One of Artemisia’s works, ‘Judith and her Maidservant’.
-Anna Renzi (c. 1620 – after 1661). Soprano, actor and first diva.
-Anna Morandi Manzolini (21 January 1714 – 9 July 1774). Internationally known anatomist and anatomical wax modeler and lecturer of anatomical design at the University of Bologna.
-Anna Maria Mozzoni (5 May 1837 – 14 June 1920). Feminist that is commonly held as the founder of the woman’s movement in Italy. One of the roles she is most known for is her pivotal involvement in gaining woman’s suffrage in Italy.
-Alaide Gualberta Beccari (1842 – 1906). Feminist, republican, pacifist, and social reformer, who published the feminist journal Woman during the 1870s and 1880s.
–Isabella d’Este (19 May 1474 – 13 February 1539). One of the leading women of the Italian Renaissance as a major cultural and political figure. She was a patron of the arts as well as a leader of fashion.
–Donatella Francesca Versace (2 May 1955 – current) Fashion designer and current vice president of the Versace Group, as well as its chief designer.
–Giuseppina Vadalà ( 1824 – October 7, 1914). Patriot. The Italian government awarded Vadalà the Silver medal of Military Valour for her part in pro-unification battles during the years 1848–1849 and 1860.
–Ilda Boccassini (December 7, 1949 – current) . She is an Italian judge and the deputy prosecutor of the Republic at the Court of Milan. She is instrumental in the fight against organized crime in Italy. She was a close friend of Judge Giovanni Falcone who was murdered in Sicily by the mafia. She has worked on bringing the instigators and perpetrators of Falcone and Borsellino’s deaths to justice. She is involved in the investigations regarding Silvio Berlusconi for crimes such as collusion with the Mafia, child prostitution, extortion, corruption, murder, embezzlement, drug trafficking, money laundering , abuse of office, tax fraud and false accounting.
In December 2011 she was included by the US magazine Foreign policy in 57th place in the list of the personalities in the world in 2011 to have influenced the evolution of world politics and economics.
My understanding is she has made big sacrifices with her husband and children in having to spend long periods away and taking measures to ensure their safety. She doesn’t give interviews being very private and protective. This woman is brave and hardworking and making a difference in the world. Brava Ilda.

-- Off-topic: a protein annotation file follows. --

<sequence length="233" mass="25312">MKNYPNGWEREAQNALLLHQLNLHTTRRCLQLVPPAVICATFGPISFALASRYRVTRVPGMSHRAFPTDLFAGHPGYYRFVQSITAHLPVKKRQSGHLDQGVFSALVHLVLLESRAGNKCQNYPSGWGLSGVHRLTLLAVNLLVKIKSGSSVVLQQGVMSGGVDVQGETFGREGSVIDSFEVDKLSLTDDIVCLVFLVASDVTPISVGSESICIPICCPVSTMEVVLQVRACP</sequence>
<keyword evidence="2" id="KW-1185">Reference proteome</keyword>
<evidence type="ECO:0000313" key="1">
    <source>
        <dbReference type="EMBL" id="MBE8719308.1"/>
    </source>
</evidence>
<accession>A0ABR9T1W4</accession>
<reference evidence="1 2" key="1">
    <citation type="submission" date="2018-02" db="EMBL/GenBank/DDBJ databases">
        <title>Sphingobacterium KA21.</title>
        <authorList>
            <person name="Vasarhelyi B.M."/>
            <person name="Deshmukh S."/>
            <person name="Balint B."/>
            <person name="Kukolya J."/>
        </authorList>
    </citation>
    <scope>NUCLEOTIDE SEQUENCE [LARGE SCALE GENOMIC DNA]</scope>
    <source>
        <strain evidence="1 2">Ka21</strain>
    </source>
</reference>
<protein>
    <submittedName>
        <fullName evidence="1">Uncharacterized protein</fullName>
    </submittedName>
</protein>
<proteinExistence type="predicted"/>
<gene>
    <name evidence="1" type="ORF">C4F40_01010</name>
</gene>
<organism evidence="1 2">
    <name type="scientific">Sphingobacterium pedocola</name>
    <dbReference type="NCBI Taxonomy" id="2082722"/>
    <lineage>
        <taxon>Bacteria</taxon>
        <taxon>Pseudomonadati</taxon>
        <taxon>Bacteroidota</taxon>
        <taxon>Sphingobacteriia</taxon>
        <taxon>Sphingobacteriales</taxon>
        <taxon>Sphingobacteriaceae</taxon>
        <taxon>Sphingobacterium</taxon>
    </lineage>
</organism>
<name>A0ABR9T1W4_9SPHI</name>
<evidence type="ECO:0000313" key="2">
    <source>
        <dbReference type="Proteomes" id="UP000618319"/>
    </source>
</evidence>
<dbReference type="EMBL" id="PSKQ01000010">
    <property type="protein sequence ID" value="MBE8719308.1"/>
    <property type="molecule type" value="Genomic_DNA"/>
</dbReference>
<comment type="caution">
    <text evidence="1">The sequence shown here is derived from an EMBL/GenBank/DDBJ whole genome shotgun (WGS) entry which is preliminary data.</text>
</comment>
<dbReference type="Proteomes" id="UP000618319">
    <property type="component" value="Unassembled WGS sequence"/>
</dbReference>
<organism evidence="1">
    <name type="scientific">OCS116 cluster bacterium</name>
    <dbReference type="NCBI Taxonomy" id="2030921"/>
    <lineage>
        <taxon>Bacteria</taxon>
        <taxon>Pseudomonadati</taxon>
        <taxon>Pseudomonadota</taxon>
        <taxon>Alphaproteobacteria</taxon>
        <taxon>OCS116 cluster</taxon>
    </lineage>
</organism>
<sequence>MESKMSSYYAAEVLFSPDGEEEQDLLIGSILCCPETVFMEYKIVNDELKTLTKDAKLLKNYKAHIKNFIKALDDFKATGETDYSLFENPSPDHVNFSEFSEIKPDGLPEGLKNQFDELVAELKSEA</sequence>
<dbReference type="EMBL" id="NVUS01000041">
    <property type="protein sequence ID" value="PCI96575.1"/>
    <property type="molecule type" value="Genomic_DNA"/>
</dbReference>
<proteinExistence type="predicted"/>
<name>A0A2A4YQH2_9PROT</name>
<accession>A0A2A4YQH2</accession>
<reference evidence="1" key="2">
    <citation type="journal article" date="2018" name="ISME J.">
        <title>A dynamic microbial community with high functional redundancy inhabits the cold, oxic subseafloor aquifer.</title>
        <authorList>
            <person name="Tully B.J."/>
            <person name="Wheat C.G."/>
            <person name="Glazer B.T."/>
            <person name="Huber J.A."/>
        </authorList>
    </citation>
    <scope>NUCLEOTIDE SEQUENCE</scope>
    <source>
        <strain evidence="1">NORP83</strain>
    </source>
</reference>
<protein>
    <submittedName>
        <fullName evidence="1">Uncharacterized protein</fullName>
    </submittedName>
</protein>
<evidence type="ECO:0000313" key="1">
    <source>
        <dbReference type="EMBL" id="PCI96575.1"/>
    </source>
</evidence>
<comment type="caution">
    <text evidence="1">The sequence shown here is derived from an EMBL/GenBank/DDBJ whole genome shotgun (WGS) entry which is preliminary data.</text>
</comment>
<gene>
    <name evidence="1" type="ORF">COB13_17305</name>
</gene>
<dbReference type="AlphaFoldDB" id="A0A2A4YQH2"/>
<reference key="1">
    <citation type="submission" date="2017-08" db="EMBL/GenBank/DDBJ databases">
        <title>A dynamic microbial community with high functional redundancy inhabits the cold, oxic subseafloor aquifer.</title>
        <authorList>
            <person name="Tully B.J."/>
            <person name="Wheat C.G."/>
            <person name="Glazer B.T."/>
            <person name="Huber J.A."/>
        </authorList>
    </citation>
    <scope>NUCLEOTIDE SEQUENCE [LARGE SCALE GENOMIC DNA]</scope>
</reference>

There are just so, so, many amazing women.
Historically Italy has been a paternal society with women holding limited public roles so they have not been documented as richly. The duty of women has been as keepers of the home, carers of the family and producers of children. The Catholic church has encouraged this historic women’s role but also imbued a deep reverence for Mary. The role of the church in taking women into religious life, and helping women and families in strife has also embedded these values for a country mired in decades of poverty. Fascism, war and poverty have all played their role in cementing the fate of many women. Previous generations have not had easy lives, some emigrating, some staying put and both suffering for different reasons. The Italian fashion industry and concept of Bella figura (the highly valued art of making a good impression) have both also played their roles in influencing women and their roles in Italy.
I recently read a book about Berlusconi and it timelines his rise and rise through his property development era; his TV and football club ownership; his political career; debauched bunga bunga parties and finally, his current trials and appeals in his attempts to avoid prison time.
My understanding is that he has played an integral part in bringing veline into mainstream acceptance. (If you are unsure what they are, https://www.youtube.com/watch?v=yIMmnqyuLhM).
He has made being ‘young and beautiful’ a helpful criteria for women being in political positions, (and perpetuated other unhelpful behaviour such as tax avoidance).
You might question in what sort of environment this man could have come to such a position of extreme power in politics while at the same time controlling the content of nearly every TV channel in Italy. (Having said that unfathomable people have come to power both before and after in other parts of the world).
Veline flanking a well dressed man. One blonde, one brunette, no speaking, just smiling and doing the right moves, …every girls dream! (These ones are quite a well clothed example, it’s not uncommon to be eating your dinner in front of veline in their bikinis).
Tacitus is famously quoted to have said, “Idque apud imperitos humanitas vocabatur, cum pars servitutis esset.” (All this in their ignorance they called civilisation, when it was but a part of their servitude).
He is referring to the time following Roman occupation where the Brits came to wear the toga as they liked the look, and they enjoyed the baths, banquets and Roman building design the Romans brought with them.
He is saying that they were calling all this ‘civilization’, much admiring them but were ignorantly enjoying the trappings of what were in fact aspects of their servitude or slavery.
There are parallels here for modern women, in unintended servitude to this appearance orientated world we find ourselves. I think Italian women currently have a tougher road to hoe here.